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March 14, 2018

Stress isn't always bad and Chia Charge athlete and ultra runner Kim Cavill (Read more about Kim here.) explains in this quick read how a little stress can lead to big improvements on the trails.


"To me, running is about enjoyment. Getting away from stuff that I don't want to think about, into nature, moving forward under my own power, and being peaceful and relaxed. So why am I doing it to the extent that it's making me really tired? Why am I finding that I want to stay in bed just that little bit longer? Why am I still going for a run when my muscles ache and I just want to have a nice sit down?"

Read Kim's Five Tips Below

The South Downs Way 50 is a race I have never done before and will attempt for the first time this year. It takes place in early April, running from Worthing to Eastbourne on undulating trails looking down on the sea. As 50 milers go, it's quite fast with the top few ladies finishing in under 8 hours. To finish a race of that distance in a number starting with a 7 seems incredible to me but is becoming something that I think I can achieve, especially with the training I've been logging. As I'm running my first 24 hour race in June, this race will serve as a gauge for my training, but it doesn't stop me from wanting to do the best I can on the day! Plus, being coached by the current course record holder is something of an incentive to run as well as possible!



To train for a race like this - or any ultra - you have to work out how to do it in the best way for you. Using a generic plan, or no plan at all, might work for some but it depends on your definition of what works and what your goals are. For me, and for the athletes Jayson and I coach, working on a personalised basis is the absolute best way to get the most from yourself. And this means listening to what your body is telling you. At the moment, I'm putting in some consistently high mileage weeks (for me); running two hard sessions a week; one long run a week and doing three strength sessions a week, with easy runs interspersed as recovery. No two weeks look exactly the same and everything I'm doing is progressive and specific to the race. I may be biased, but this is the beauty of having a coach: Eddie plans my sessions; I tell her how I'm feeling and that informs how the plan moves on. Yes, I'm feeling tired now but that's because I'm loading my body to help it improve. The right kind of stress, in the right amount, at the right time, will ultimately make me stronger.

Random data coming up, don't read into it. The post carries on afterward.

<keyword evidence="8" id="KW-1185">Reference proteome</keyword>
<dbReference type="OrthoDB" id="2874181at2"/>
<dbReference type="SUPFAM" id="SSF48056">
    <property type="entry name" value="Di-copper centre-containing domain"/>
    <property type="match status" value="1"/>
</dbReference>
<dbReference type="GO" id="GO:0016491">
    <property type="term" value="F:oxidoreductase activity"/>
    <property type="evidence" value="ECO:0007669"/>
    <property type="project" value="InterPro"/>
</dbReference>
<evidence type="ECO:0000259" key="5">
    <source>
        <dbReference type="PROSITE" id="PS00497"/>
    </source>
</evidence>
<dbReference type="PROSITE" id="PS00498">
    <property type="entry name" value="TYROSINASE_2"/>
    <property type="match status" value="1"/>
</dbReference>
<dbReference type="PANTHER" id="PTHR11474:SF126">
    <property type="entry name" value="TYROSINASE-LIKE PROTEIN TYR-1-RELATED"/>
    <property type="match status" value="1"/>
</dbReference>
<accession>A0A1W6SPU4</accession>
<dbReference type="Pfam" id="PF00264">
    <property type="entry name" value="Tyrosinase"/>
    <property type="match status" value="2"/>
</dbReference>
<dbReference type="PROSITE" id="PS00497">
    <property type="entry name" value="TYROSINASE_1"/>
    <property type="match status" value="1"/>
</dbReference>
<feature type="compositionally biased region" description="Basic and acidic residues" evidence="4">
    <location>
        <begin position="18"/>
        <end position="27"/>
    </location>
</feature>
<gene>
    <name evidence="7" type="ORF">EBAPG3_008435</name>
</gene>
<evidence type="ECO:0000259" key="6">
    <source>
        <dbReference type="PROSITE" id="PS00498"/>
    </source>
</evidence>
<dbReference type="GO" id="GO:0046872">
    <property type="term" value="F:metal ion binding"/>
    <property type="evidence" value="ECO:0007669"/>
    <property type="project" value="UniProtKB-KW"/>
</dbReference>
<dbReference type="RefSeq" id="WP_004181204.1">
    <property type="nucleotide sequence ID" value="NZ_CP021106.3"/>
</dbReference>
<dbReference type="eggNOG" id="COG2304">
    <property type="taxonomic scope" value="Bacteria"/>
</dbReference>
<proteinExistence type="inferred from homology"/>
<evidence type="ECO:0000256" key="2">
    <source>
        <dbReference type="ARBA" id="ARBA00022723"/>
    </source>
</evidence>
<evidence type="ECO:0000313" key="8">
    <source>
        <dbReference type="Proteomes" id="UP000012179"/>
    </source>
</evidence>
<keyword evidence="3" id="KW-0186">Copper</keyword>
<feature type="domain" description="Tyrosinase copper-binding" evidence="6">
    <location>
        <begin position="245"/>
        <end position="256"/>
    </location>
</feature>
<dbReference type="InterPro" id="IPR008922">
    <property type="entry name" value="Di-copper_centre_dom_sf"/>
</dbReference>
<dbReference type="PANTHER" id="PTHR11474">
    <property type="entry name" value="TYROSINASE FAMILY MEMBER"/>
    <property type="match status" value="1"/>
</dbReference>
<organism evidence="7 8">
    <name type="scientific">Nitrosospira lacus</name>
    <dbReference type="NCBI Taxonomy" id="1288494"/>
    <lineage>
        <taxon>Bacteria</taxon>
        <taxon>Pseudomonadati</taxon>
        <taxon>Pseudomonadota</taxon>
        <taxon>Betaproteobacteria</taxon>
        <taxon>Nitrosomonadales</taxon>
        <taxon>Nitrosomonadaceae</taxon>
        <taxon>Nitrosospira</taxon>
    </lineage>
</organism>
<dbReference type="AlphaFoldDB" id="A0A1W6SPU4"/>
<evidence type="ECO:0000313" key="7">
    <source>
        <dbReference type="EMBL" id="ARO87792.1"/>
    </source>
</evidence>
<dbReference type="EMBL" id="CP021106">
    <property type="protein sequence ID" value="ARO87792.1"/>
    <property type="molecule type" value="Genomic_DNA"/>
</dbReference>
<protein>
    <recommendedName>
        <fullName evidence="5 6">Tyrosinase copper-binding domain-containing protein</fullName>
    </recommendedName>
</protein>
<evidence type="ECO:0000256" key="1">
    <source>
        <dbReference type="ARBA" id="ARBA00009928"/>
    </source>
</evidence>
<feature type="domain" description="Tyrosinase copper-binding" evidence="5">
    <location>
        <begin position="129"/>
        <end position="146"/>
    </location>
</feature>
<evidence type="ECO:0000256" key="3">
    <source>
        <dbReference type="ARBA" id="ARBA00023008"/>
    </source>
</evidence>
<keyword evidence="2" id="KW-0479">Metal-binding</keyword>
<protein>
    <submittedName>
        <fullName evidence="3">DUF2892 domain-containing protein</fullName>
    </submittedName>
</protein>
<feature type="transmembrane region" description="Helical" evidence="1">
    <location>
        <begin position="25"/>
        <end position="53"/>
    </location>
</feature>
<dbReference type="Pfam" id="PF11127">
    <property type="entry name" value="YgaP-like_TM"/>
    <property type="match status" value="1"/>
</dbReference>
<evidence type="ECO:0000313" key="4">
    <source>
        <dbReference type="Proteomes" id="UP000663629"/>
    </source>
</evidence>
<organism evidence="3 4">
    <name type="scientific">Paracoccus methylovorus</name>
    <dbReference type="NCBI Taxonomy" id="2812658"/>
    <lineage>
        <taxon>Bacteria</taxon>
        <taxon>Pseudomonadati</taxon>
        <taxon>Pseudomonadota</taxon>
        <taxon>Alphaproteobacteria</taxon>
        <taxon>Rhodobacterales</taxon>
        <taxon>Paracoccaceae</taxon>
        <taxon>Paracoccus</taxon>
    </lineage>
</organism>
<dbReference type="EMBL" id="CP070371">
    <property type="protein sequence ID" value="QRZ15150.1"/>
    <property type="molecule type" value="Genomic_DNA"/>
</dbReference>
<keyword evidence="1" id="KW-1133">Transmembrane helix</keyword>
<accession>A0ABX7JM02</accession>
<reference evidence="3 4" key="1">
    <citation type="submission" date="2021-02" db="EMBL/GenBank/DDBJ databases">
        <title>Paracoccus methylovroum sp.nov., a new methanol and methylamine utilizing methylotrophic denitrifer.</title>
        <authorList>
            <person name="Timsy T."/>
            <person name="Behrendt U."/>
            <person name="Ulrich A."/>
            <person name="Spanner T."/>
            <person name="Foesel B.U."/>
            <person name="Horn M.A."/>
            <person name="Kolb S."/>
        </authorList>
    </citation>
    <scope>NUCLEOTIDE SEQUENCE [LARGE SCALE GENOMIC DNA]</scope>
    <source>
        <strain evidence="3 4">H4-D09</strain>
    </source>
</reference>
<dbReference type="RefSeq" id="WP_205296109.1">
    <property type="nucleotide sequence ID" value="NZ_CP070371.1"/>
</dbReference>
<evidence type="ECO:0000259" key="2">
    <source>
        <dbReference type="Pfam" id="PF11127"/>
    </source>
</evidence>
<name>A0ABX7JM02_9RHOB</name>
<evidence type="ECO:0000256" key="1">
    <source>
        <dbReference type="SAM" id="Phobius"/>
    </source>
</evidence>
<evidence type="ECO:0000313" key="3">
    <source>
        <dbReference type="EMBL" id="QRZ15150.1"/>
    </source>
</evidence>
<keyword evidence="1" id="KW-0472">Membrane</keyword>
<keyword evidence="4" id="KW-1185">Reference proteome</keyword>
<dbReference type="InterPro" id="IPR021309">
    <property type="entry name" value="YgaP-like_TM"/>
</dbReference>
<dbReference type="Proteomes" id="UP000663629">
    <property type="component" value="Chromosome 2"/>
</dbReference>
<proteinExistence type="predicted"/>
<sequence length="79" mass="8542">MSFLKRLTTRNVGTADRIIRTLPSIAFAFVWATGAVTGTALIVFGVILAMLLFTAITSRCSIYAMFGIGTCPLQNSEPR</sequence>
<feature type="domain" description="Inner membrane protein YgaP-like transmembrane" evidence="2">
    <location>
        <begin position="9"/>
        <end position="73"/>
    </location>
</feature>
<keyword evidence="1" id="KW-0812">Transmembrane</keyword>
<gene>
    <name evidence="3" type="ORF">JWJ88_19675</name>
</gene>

Stress can be your ally if you give it a chance. Here's how to make it work for you:

  • Load yourself in a way that works for you. Just because everyone else is running 20 miles on a Sunday doesn't mean you have to.
  • Stress is stress. Whether in training, your job or your personal life, it all adds up. Don't be surprised if you're emotionally exhausted and can't get revved up about training.
  • Think about how to stress your body in a smart way. Instead of lots of miles, try a shorter, faster run one day followed by a longer, steadier run the next.
  • Forcing yourself to do a session when you're ill or injured just because it's in the plan is taking things too far. Learn how to listen to your body and make your health your number one priority.
  • Rest well. It's fine - actually it's optimal sometimes - to just veg out on the sofa with a box set after a particularly hard session.

If you make stress your friend and view it as a way of making you stronger, you have the potential to take your training to another level. Time to get stressy!

 Want to read more from Kim? You can find more great blogs like this over at her website -  Cavill Coaching